Sometimes when I observe national politics I am enthralled by the magnificent creation of our American government. When our forefathers founded our democracy it was grounded in British parliamentarian philosophy with a unique American blend, which of course omitted a monarchy. Now, 240 years later, it is a very representative democracy.

As if we have not been inundated enough with politics this year, hold on to your seats. Over the next few weeks that is all you will hear, read or see. The Republican Convention is set for July 18-22 in Cleveland and the Democratic Convention will begin on July 25 in Philadelphia.

The conviction and downfall of Alabama Speaker of the House Mike Hubbard is the political story of the year. It has not been the most profound conviction of an Alabama public official in my lifetime. We have had two governors convicted of crimes while in office and removed in fairly recent years, Guy Hunt a Republican and Don Siegelman a Democrat. Siegelman is still in federal prison in Louisiana. However, Hubbard’s trial has been the most anticipated and most dramatic.

If at first you don’t succeed, try at least one more time. That’s the rule the soft-spoken, local artist, Jackie “J.C.” Morgan, is following as she works to open her second art venue. Its name is J.C. Morgan Art Gallery, the same name as the one she opened in 2010 at Quintard Mall.

The older you get the more you realize that old adages you heard as a child are true. There is a political maxim that says, “power corrupts and absolute power corrupts absolutely.” It could very aptly be applied to the Mike Hubbard saga.

WASHINGTON, D.C. — As most folks across East Alabama know, the Agricultural industry is a money maker and job creator in our state.  The Agriculture industry boasts over 500,000 jobs and brings in more than $70 billion total a year to Alabama.

A few Friday nights ago, a large throng of people gathered at The Club in Birmingham despite a torrential thunderstorm. The event was called Jubilee for Jabo. It was a commemoration of Jabo Waggoner’s 50 years of service in the Alabama Legislature.

While observing the legislature the other day, I fondly remembered a very eventful day as a youth. As a teenager, I grew up working at the Capitol as a Page in the House and Senate.

While Miss JSU Madelynn Barker is busy getting ready for the Miss Alabama pageant next week, she is still taking time to actively serve her community by sharing lessons in self-worth with area girls.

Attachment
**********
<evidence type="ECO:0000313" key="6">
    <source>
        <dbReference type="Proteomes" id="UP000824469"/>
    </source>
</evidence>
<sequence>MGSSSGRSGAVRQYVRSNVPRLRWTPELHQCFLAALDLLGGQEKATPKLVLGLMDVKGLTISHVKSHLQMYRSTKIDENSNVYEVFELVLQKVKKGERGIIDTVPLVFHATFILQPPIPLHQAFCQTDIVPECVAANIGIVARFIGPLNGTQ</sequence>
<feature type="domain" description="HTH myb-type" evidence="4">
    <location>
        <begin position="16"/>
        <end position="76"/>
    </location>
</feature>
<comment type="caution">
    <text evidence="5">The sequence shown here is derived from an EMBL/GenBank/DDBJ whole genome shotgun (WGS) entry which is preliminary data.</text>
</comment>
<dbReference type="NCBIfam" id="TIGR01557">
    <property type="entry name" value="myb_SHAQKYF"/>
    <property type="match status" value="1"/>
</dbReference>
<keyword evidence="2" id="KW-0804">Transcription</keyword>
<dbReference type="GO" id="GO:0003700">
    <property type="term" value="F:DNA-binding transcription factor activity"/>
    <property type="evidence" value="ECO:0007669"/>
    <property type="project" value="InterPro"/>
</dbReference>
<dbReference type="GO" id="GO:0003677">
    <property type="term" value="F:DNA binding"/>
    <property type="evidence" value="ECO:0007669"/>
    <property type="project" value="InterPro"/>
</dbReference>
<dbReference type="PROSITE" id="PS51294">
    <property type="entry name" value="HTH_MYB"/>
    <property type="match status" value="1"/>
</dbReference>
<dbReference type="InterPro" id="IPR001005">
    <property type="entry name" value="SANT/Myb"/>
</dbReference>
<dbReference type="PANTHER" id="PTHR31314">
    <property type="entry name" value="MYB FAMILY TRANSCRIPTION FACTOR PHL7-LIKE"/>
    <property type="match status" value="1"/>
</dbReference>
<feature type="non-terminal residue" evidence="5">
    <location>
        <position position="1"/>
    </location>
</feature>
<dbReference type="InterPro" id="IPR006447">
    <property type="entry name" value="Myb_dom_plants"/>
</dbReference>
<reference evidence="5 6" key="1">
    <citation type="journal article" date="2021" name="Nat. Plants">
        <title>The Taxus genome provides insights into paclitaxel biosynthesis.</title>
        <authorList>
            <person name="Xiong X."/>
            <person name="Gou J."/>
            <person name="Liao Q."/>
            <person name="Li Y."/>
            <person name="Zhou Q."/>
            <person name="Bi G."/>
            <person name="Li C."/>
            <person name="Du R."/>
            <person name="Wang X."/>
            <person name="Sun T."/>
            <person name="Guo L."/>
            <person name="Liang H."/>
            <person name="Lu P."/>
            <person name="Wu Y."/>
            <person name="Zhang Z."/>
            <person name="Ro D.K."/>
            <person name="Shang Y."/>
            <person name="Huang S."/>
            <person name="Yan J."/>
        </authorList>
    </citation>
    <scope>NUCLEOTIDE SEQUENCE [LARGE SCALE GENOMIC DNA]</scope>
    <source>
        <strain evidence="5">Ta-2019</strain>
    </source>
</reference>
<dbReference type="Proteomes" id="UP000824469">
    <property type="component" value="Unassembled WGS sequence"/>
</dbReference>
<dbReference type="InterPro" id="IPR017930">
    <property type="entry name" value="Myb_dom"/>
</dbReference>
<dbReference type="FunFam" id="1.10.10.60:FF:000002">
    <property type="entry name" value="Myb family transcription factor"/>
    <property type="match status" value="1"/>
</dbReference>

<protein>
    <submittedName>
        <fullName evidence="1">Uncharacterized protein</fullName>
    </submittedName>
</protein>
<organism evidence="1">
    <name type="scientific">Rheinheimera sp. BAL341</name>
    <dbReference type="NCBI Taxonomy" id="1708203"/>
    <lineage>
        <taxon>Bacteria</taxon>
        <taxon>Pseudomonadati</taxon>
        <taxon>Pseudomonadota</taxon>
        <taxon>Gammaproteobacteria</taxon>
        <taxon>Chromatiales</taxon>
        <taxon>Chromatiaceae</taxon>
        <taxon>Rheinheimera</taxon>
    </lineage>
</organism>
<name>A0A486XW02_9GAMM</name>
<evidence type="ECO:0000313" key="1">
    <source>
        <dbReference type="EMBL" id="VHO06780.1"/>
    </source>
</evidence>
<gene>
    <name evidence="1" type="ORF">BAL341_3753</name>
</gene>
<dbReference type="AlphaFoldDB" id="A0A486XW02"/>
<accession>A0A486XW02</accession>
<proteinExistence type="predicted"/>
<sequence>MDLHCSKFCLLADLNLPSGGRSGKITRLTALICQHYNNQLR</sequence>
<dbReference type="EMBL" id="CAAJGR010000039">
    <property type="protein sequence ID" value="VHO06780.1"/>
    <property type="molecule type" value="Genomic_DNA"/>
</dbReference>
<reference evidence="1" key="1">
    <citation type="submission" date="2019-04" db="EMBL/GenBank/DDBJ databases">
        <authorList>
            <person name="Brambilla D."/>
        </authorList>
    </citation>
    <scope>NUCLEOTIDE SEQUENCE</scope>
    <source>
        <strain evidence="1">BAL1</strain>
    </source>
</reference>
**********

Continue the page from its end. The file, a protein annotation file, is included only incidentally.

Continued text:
By chance, I recently met a friendly, talkative, 77-year-old man who wants to improve his education. Gerald Sowards of Oxford told me that he is studying hard to earn his GED. He wants it because …, well, just because.

Sometimes the best thing that the legislature can do in a session is to pass very little legislation. That can be said of this year’s regular legislative session, which ended several weeks ago. Not many bills made it through the legislative labyrinth.

Sometimes the best thing that the legislature can do in a session is to pass very little legislation. That can be said of this year’s regular legislative session, which ended several weeks ago. Not many bills made it through the legislative labyrinth.

A few weeks ago former Alabama Chief Justice Perry O. Hooper Sr. died at his home in Montgomery at age 91. He was the epitome of the southern gentleman. He was also one of the founding fathers of the modern Republican Party in Alabama.

For students looking for something fun to do this summer, perhaps dance might be in their future. Dance producer, choreographer, and instructor Rani Welch oversees a program that students find not only fun but might prepare them for a career.

Last week we talked about how difficult it is to win passage of a legislative act. It does not matter if the proposed legislation is for apple pie and motherhood.

For the past five or six years the legislature has pretty much cut state government to the bone. One of the areas that legislators have taken an ax to are Alabama’s cultural heritage agencies.  These organizations throughout the state have taken it on the chin.

At this time of year Washington, D.C. is a beautiful place to visit. The city is aglow with the blooming of the cherry blossom trees. The cherry blossoms offer a glorious scene as you stroll down the mall and look toward our nation’s capital. This scene has been glimpsed by tourists and visitors for over a century.

As the budget hearings began for the 2016 Legislative Session in January the largest Powerball lottery sweepstakes in American history was playing out.

Well folks, this year’s legislative session began on Groundhog Day and it is déjà vu all over again. It is like it is last year again.

In early 2009, Dr. Robert Bentley came to see me about his race for governor of Alabama. Bentley was finishing his second term in the Alabama House of Representatives and closing down his very successful dermatology practice in Tuscaloosa.